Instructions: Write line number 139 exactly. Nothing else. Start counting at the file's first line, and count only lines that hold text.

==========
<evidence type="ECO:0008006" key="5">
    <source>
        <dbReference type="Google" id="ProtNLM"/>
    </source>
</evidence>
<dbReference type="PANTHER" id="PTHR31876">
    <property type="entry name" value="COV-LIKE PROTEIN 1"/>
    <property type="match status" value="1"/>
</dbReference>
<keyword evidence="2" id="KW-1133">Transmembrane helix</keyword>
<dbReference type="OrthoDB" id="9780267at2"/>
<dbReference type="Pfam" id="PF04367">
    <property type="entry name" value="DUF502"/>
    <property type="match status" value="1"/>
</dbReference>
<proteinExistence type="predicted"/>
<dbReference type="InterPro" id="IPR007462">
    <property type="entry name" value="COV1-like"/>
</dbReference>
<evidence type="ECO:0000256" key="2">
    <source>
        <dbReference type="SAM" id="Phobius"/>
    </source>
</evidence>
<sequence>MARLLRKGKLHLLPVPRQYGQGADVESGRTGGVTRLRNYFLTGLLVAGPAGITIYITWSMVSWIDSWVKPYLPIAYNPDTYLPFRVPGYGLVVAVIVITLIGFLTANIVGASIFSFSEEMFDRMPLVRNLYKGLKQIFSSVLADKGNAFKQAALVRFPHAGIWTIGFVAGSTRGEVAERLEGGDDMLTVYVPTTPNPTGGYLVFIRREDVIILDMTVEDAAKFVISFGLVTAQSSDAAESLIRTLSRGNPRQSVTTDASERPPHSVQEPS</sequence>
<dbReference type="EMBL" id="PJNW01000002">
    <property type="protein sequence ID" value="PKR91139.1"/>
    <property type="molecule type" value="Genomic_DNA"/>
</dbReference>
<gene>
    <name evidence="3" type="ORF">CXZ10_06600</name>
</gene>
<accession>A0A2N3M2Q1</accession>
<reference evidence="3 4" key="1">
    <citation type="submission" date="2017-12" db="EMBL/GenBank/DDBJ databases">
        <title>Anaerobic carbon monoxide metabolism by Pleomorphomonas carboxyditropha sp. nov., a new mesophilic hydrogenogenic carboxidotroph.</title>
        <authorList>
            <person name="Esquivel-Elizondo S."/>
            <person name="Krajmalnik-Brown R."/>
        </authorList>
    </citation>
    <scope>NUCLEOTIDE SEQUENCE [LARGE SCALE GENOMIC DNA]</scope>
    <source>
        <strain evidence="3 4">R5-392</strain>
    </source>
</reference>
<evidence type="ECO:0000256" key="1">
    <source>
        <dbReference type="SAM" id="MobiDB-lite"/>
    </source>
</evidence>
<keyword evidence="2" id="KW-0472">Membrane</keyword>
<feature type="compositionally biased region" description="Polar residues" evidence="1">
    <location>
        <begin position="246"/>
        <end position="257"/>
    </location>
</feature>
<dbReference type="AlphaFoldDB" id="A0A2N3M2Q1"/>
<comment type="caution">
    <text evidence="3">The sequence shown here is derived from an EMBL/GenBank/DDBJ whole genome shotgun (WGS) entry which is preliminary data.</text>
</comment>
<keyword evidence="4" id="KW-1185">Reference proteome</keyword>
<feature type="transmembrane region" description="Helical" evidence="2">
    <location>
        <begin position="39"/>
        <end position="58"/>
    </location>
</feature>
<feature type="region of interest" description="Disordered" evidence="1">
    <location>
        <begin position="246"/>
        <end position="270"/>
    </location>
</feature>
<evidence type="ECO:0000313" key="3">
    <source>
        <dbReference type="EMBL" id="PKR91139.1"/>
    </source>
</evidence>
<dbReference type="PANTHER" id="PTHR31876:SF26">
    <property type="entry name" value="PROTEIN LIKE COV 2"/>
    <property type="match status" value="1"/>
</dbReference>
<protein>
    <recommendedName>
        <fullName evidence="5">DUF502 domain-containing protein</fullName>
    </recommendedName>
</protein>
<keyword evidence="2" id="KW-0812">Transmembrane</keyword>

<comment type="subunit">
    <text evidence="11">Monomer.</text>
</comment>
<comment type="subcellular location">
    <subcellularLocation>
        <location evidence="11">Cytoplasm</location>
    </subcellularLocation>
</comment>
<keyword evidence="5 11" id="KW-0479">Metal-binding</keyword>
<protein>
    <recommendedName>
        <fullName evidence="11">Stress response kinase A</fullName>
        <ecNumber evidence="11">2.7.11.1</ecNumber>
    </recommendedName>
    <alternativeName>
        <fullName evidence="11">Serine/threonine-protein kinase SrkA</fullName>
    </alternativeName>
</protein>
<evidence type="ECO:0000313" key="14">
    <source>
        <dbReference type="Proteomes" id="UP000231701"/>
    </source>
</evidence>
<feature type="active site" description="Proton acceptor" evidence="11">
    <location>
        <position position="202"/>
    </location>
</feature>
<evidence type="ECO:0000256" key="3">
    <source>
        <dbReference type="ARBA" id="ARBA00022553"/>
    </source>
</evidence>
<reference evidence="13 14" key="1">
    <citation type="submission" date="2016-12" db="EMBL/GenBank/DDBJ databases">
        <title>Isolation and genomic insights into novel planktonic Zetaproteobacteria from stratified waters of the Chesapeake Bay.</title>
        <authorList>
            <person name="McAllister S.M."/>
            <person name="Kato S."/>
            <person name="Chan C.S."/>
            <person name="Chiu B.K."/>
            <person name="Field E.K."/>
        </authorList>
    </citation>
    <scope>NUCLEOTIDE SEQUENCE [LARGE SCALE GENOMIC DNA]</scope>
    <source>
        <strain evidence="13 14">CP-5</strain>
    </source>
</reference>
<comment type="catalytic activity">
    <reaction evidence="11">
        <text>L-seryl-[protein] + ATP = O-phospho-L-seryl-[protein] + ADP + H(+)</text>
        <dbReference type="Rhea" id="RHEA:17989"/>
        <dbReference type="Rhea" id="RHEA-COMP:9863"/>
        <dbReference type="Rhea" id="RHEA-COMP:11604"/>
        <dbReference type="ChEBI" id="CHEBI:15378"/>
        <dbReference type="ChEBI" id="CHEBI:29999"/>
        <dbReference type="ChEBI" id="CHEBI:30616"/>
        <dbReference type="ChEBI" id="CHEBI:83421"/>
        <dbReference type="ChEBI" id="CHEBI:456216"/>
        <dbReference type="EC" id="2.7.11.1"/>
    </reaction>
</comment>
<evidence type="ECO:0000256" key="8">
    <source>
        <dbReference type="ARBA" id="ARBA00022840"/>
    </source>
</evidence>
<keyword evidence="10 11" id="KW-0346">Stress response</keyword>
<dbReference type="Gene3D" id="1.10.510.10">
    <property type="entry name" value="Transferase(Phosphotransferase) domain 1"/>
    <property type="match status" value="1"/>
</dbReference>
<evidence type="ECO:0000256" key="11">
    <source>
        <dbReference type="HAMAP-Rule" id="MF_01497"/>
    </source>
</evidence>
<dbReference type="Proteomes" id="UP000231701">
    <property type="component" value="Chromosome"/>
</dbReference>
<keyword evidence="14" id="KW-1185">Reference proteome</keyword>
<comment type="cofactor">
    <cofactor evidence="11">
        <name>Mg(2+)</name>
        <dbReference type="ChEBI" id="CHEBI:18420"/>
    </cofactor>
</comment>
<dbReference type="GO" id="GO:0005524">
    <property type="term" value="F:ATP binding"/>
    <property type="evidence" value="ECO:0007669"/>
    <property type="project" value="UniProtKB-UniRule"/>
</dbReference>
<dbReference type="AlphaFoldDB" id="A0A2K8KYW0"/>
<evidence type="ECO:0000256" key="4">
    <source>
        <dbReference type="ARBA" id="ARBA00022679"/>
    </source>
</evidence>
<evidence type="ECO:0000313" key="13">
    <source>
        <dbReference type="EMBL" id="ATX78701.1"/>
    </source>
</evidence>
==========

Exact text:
</reference>